This separation of the contributions to the neutrino fluence is not only for conceptual reasons, but has more profound implications. As indicated in Sect. 2, the photo-meson production off nucleons is relatively well known and has been studied in detail in the past with the SOPHIA interaction model. However, the photo-meson production off nuclei relies typically on a superposition model, which (in our case) scales the cross section ∝ A. Therefore we know that the neutrino fluence prediction off nucleons (red curves in Fig. 9) is more or less robust, whereas the other contributions carry large uncertainties to be quantified in the future. As a consequence, the neutrino prediction for the Populated Cascade (where the nucleon contribution is sub-dominant but large) and Optically Thick cases (where the nucleon contribution dominates) is more reliable than in the Empty Cascade case – where, however, the neutrino flux is low anyway.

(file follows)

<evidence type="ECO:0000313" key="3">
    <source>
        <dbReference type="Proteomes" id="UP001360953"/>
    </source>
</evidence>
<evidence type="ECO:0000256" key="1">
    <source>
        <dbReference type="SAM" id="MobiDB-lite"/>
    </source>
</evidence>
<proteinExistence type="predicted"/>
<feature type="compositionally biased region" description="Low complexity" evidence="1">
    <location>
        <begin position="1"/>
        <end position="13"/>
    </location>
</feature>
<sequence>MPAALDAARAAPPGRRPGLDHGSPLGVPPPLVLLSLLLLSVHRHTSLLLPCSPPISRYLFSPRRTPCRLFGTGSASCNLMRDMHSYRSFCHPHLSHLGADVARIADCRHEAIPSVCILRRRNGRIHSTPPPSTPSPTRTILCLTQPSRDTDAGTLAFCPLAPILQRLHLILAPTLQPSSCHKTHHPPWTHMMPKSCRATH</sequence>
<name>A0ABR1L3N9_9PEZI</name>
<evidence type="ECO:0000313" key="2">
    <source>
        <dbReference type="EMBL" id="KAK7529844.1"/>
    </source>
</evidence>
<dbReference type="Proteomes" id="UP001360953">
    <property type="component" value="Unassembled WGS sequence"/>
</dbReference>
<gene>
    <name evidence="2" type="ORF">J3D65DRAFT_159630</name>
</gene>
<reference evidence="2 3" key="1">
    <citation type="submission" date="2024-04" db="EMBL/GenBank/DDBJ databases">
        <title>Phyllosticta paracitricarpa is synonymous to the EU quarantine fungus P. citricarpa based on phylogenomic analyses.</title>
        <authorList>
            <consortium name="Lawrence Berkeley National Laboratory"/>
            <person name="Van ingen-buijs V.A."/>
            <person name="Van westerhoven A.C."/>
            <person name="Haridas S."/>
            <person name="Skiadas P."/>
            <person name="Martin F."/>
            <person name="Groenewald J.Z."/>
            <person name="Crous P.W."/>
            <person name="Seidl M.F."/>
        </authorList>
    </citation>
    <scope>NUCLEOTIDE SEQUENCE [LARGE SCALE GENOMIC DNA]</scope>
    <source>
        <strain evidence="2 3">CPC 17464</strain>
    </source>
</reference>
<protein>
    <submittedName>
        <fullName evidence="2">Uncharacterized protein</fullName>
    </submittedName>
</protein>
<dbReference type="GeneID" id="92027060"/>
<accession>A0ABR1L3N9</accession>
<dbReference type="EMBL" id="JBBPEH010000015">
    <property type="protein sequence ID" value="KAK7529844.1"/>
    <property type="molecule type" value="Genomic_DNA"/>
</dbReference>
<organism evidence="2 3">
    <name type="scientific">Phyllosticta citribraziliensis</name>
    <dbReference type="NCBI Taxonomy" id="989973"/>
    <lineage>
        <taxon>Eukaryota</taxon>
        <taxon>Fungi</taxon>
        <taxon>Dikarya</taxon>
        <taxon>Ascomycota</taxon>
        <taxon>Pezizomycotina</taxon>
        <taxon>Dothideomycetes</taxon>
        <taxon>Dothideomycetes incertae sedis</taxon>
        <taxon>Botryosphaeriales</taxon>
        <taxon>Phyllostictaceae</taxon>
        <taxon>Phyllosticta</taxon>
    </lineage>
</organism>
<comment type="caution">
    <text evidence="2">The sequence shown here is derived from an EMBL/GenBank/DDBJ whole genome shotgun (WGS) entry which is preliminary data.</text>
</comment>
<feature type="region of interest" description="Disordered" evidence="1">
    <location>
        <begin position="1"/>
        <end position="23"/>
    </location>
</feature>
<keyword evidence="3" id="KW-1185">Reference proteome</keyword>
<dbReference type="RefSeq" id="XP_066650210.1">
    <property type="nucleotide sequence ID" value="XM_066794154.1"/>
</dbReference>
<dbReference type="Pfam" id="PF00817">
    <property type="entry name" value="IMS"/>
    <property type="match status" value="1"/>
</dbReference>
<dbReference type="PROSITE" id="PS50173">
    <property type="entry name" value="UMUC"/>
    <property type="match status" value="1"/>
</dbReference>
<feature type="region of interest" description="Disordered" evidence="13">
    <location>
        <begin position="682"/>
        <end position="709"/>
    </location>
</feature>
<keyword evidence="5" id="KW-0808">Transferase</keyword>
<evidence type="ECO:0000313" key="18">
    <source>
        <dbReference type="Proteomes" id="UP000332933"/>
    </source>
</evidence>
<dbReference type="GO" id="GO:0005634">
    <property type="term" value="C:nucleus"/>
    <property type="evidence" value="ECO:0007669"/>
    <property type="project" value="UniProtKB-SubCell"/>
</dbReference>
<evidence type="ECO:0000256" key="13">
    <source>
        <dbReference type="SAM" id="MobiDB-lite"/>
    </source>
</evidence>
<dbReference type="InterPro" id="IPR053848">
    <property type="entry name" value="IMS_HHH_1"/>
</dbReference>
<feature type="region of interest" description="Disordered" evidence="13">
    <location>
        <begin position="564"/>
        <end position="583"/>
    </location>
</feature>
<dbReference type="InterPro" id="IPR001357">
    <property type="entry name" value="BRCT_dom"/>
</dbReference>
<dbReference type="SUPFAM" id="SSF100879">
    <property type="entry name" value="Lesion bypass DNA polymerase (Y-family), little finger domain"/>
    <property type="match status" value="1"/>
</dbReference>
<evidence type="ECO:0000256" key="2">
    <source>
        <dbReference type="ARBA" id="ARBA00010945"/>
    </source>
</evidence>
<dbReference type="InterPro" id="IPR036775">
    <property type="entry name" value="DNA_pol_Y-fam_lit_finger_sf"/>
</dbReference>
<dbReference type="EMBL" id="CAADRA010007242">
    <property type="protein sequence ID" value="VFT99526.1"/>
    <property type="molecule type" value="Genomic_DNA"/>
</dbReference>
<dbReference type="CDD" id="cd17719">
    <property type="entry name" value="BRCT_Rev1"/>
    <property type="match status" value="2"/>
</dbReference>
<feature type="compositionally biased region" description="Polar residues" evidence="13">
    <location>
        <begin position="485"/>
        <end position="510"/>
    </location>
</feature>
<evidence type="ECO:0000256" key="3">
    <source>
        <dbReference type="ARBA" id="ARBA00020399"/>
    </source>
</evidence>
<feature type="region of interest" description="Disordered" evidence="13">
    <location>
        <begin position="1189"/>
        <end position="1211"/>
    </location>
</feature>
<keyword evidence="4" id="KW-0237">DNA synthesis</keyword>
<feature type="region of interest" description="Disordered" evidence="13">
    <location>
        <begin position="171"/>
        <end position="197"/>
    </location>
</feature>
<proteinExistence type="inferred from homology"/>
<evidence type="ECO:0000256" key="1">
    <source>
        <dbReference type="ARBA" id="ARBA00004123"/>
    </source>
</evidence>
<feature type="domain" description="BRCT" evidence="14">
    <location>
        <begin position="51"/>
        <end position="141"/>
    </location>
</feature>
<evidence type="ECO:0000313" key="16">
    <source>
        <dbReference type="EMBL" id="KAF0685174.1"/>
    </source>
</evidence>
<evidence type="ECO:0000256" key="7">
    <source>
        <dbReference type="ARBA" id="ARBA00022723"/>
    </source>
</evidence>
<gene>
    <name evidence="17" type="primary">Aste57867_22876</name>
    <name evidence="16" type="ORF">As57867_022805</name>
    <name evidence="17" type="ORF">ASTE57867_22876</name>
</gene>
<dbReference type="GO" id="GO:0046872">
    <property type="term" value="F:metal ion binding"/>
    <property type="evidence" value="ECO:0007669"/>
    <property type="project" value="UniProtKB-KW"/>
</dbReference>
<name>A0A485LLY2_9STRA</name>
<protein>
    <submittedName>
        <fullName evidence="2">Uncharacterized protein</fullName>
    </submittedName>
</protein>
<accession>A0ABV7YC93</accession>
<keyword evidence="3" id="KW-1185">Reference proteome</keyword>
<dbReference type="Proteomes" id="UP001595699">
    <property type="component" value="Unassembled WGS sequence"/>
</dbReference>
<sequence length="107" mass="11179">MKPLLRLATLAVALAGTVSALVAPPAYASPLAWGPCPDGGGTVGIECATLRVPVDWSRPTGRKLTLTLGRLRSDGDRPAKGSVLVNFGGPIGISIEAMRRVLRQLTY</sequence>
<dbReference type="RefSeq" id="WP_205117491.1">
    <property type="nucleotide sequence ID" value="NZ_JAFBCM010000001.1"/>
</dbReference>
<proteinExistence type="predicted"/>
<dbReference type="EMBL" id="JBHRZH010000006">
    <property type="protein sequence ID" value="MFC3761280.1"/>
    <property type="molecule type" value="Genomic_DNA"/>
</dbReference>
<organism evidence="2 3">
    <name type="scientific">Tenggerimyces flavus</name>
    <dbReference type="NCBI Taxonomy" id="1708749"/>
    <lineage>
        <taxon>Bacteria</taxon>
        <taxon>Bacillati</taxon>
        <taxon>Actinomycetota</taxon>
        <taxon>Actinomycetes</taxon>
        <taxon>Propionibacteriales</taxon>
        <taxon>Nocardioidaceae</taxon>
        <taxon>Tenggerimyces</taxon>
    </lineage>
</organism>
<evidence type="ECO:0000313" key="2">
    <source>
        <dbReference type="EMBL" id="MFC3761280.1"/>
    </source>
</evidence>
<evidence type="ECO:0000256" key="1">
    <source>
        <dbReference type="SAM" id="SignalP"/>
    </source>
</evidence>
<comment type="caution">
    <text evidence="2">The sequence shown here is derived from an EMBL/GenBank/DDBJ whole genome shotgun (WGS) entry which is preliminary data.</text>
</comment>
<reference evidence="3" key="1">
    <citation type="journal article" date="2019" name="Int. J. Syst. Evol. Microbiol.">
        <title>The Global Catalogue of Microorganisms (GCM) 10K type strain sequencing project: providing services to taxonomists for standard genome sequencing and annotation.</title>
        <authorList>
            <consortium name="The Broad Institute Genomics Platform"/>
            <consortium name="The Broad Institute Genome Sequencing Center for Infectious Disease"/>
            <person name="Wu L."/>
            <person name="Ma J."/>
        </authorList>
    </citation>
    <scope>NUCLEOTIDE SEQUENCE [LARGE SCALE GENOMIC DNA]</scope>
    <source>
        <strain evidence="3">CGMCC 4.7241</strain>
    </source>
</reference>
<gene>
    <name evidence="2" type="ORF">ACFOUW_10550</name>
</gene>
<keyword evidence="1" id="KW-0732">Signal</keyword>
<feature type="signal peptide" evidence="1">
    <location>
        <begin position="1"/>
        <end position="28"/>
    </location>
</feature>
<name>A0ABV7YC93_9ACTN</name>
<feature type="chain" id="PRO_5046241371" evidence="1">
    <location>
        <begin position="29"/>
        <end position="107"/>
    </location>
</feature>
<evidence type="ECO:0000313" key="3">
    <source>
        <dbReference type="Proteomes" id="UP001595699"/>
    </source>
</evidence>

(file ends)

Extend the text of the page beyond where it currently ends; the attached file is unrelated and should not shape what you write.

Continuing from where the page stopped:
The impact of the injection isotope (for pure composition injection) is shown in Fig. 10. That is, we inject the same luminosity of different isotopes, and we show the resulting neutrino fluence for pure proton, pure 56Fe, and pure other (intermediate injection isotope, shaded region) in the figure for the different prototypes. As one of our most important results, the neutrino fluence at the peak hardly depends on the injection composition. This result is a consequence of several factors: Lorentz factor conservation in the disintegration, which splits up the nucleus into lighter nuclei or nucleons, the E−2 injection spectrum, which conserves the energy per decade, the photo-meson interaction rate being almost flat beyond the threshold, and strong magnetic field effects on the secondary muons, pions, and kaons, which determine the maximal energy cut-off. One can, for instance, treat the nucleus as a superposition of nucleons and re-write the secondary production in terms of the nucleons (see, e.g., Joshi et al. 2014, for nucleus-nucleus interactions). Then one can see that the secondary production is roughly the same as before if the primary flux × interaction rates roughly scale ∝E−2 and the photo-meson cross section σ. Because of the Lorentz factor conservation in disintegration (there is effectively hardly any energy lost), disintegration does not affect this result.